The SEC’s Division of Investment Management recently offered guidance on the custody of privately offered securities.  The SEC noted that although a security evidenced by a private stock certificate does not technically meet the custody rule’s definition of “privately offered security” because of the existence of a “certificate,” advisers contend that such securities are similar in all material respects to a privately offered security because the client’s ownership interest in the security is not impacted by the existence (or lack thereof) of the certificate.

The SEC noted that advisers assert that beyond the substantial investor protections provided by  financial statement audits, maintaining private stock certificates at a qualified custodian does not  provide meaningful protection to investors in pooled investment vehicles.  An auditor conducting an audit of a pooled investment vehicle’s financial statements in accordance with generally accepted auditing standards performs substantive procedures to verify the existence of the pool’s investments,  including securities that are privately issued, regardless of whether the private stock certificates are held at a qualified custodian. Moreover, advisers have informed the Division that maintaining private stock certificates at a qualified custodian can add substantial costs, which are typically borne by investors in pooled investment vehicles as an expense paid by such vehicles.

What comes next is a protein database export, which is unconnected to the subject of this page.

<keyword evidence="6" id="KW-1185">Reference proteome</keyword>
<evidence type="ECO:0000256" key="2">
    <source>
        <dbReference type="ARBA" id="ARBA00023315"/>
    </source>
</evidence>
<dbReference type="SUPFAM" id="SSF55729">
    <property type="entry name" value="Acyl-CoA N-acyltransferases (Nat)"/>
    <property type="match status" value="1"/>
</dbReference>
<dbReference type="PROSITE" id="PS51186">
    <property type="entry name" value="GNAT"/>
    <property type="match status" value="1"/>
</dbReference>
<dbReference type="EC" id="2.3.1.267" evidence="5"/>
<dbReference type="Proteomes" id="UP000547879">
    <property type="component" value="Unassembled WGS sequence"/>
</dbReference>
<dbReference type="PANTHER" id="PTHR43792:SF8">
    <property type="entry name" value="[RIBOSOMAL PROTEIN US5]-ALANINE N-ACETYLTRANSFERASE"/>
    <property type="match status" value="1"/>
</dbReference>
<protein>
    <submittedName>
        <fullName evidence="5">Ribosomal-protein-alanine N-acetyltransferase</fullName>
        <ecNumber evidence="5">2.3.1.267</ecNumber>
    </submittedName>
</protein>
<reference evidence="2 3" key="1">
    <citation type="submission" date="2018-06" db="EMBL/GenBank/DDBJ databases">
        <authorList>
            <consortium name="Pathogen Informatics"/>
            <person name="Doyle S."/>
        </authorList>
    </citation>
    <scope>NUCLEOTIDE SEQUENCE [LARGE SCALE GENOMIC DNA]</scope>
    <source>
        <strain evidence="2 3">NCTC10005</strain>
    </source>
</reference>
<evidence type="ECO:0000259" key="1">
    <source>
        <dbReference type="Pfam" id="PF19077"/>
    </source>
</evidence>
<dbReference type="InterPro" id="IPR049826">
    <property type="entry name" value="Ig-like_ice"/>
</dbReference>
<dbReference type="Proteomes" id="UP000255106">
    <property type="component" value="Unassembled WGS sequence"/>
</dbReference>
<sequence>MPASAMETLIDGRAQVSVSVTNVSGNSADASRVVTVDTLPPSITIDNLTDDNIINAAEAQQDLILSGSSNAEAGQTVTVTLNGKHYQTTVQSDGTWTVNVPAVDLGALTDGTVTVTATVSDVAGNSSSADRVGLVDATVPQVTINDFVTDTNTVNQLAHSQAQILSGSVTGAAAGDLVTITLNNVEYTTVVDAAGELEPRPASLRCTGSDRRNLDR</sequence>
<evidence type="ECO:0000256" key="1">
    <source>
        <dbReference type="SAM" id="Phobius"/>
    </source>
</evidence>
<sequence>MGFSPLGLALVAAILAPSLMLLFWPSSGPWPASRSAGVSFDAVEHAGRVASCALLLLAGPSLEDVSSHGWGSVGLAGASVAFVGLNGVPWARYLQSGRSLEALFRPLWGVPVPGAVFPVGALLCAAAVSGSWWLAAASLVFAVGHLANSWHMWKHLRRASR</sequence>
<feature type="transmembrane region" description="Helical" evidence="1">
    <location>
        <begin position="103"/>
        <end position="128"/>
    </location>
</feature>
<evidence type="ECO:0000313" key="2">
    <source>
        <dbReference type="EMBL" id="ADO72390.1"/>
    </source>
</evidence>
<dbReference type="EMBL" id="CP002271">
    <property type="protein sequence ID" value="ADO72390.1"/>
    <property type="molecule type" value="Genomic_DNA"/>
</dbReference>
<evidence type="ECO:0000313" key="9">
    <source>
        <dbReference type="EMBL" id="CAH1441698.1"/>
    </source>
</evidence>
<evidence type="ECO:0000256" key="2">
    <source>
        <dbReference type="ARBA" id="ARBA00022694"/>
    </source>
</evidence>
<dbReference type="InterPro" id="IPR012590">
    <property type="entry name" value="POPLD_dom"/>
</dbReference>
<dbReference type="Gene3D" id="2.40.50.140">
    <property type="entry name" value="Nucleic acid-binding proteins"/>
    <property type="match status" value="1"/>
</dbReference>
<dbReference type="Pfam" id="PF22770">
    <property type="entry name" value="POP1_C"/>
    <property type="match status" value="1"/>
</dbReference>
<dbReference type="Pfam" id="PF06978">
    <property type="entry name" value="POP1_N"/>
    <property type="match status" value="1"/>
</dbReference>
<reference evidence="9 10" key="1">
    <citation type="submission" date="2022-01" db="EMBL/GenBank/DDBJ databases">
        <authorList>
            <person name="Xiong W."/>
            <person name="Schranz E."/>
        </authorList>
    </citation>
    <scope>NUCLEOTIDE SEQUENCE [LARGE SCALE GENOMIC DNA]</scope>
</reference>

The Division of Investment Management advised it would not object if an adviser does not maintain private stock certificates with a qualified custodian, provided that:

  • the client is a pooled investment vehicle that is subject to a financial statement audit in accordance with paragraph (b)(4) of the  custody rule;
  • the private stock certificate can only be used to effect a transfer or to otherwise facilitate a change in beneficial ownership of the security with the prior consent of the issuer or holders of the outstanding securities of the issuer;
  • ownership of the security is recorded on the books of the issuer or its transfer agent in the name of the client;
  •  the private stock certificate contains a legend restricting transfer; and
  • the private stock certificate is appropriately safeguarded by the adviser and can be replaced upon loss or destruction.